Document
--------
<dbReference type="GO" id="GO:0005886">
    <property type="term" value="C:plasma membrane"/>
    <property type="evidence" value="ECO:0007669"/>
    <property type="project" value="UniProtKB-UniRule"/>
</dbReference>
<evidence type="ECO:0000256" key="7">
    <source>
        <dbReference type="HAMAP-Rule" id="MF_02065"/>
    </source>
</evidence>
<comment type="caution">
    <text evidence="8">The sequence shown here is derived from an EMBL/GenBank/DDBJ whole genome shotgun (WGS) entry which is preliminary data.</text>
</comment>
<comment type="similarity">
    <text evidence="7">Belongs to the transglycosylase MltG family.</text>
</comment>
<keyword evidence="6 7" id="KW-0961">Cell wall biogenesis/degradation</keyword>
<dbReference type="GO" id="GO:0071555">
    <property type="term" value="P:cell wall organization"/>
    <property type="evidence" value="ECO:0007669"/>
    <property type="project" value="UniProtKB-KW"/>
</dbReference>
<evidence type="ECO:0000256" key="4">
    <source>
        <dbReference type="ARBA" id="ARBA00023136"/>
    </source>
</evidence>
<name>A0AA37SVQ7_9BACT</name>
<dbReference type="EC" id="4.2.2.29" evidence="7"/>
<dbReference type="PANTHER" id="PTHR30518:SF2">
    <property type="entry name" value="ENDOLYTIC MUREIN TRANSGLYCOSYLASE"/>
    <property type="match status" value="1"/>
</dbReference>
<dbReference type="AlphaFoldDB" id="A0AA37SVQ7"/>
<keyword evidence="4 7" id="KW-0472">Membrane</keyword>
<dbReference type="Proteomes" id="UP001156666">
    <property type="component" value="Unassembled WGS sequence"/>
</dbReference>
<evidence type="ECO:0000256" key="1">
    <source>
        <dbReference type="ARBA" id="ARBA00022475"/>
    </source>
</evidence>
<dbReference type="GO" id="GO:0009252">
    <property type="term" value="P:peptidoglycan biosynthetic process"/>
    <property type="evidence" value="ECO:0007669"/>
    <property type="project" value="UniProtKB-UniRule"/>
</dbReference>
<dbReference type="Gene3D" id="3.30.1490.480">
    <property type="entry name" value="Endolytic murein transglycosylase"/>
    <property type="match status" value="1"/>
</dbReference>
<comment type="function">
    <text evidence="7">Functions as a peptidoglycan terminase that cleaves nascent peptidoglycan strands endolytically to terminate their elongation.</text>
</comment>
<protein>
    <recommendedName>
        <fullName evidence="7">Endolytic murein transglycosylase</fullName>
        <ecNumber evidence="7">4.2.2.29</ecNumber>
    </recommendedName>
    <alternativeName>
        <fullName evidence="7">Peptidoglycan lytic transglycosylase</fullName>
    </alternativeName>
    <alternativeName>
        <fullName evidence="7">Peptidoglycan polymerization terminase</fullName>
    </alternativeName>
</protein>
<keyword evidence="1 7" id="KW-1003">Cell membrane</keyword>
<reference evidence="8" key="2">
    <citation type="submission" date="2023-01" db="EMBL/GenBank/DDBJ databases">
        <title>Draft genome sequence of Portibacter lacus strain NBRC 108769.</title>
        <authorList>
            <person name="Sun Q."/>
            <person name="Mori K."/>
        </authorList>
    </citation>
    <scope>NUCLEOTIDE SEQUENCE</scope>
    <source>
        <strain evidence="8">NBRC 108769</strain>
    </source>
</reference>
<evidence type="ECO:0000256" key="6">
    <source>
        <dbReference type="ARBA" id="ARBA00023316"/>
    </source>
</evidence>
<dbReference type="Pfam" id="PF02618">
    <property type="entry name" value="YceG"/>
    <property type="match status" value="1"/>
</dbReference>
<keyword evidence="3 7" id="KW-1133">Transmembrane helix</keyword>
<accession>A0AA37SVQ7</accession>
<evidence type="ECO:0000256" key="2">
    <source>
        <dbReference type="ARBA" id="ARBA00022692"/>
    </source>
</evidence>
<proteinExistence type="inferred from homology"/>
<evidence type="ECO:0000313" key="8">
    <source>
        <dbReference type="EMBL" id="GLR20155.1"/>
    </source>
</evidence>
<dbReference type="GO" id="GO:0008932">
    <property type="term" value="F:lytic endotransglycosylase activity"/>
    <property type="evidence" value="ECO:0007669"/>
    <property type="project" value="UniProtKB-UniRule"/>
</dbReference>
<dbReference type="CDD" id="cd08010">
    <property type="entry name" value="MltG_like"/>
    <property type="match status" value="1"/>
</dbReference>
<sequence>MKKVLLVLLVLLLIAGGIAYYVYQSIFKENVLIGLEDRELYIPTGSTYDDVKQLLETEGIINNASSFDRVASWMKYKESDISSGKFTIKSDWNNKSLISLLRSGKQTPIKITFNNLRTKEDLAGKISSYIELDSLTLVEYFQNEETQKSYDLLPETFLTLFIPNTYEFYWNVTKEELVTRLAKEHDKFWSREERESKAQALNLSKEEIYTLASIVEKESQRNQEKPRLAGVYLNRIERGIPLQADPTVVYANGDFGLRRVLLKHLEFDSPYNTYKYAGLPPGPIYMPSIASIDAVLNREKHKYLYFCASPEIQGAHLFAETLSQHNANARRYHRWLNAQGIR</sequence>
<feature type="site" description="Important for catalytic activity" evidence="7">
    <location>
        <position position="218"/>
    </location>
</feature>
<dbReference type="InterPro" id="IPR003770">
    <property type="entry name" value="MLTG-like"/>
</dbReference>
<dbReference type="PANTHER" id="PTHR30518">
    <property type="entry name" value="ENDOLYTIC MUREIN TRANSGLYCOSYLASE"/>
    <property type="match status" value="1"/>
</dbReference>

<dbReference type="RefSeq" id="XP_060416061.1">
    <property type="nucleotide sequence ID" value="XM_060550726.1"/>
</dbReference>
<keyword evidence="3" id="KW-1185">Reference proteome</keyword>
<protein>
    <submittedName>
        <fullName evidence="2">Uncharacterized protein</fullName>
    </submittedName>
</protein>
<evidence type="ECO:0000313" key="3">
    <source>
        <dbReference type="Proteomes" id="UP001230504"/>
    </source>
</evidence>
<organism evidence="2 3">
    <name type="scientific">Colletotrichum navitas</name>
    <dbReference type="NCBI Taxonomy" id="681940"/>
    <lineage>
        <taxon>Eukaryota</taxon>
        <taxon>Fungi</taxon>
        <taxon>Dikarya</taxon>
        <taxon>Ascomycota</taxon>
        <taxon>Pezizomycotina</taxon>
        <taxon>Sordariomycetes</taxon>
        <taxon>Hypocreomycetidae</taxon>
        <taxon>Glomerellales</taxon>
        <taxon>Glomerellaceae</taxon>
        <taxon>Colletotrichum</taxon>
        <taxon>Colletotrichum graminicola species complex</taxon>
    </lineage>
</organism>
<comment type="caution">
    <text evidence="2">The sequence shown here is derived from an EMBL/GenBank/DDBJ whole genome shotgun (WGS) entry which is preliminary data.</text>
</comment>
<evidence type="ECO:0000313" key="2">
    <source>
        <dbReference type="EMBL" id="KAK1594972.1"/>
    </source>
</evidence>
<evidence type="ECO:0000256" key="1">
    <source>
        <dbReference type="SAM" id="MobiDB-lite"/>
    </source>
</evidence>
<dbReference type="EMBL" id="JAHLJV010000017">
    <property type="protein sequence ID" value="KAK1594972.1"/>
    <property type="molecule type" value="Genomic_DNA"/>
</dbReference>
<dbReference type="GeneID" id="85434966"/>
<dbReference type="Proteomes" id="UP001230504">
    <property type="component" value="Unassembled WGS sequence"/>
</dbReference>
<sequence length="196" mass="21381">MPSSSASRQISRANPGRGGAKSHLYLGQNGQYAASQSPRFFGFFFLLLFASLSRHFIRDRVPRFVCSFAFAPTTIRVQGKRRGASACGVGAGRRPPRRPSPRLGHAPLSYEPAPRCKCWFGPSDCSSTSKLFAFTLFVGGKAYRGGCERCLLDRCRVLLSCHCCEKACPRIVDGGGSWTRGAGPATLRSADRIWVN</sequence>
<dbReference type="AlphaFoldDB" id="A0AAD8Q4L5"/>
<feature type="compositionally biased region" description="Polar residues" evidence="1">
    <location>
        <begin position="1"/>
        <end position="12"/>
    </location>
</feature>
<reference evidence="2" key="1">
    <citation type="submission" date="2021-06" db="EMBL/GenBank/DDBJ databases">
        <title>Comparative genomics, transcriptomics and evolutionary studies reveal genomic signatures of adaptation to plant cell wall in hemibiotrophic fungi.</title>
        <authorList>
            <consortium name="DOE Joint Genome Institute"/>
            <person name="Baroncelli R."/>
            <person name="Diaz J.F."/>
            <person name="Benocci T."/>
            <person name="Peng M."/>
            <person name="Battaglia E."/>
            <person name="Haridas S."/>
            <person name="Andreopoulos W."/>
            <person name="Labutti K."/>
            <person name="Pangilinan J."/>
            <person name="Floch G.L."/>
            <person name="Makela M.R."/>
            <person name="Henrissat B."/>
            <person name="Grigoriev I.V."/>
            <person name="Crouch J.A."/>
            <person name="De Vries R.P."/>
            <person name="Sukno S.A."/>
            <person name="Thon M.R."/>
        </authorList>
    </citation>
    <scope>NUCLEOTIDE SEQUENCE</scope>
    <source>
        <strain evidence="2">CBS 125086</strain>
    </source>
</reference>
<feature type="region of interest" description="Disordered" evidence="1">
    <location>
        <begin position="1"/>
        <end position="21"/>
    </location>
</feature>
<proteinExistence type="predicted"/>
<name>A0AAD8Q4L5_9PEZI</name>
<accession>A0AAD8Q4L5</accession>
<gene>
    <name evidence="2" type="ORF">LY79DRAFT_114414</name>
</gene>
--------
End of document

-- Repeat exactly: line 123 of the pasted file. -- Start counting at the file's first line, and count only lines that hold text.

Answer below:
    <property type="entry name" value="ENDOLYTIC MUREIN TRANSGLYCOSYLASE"/>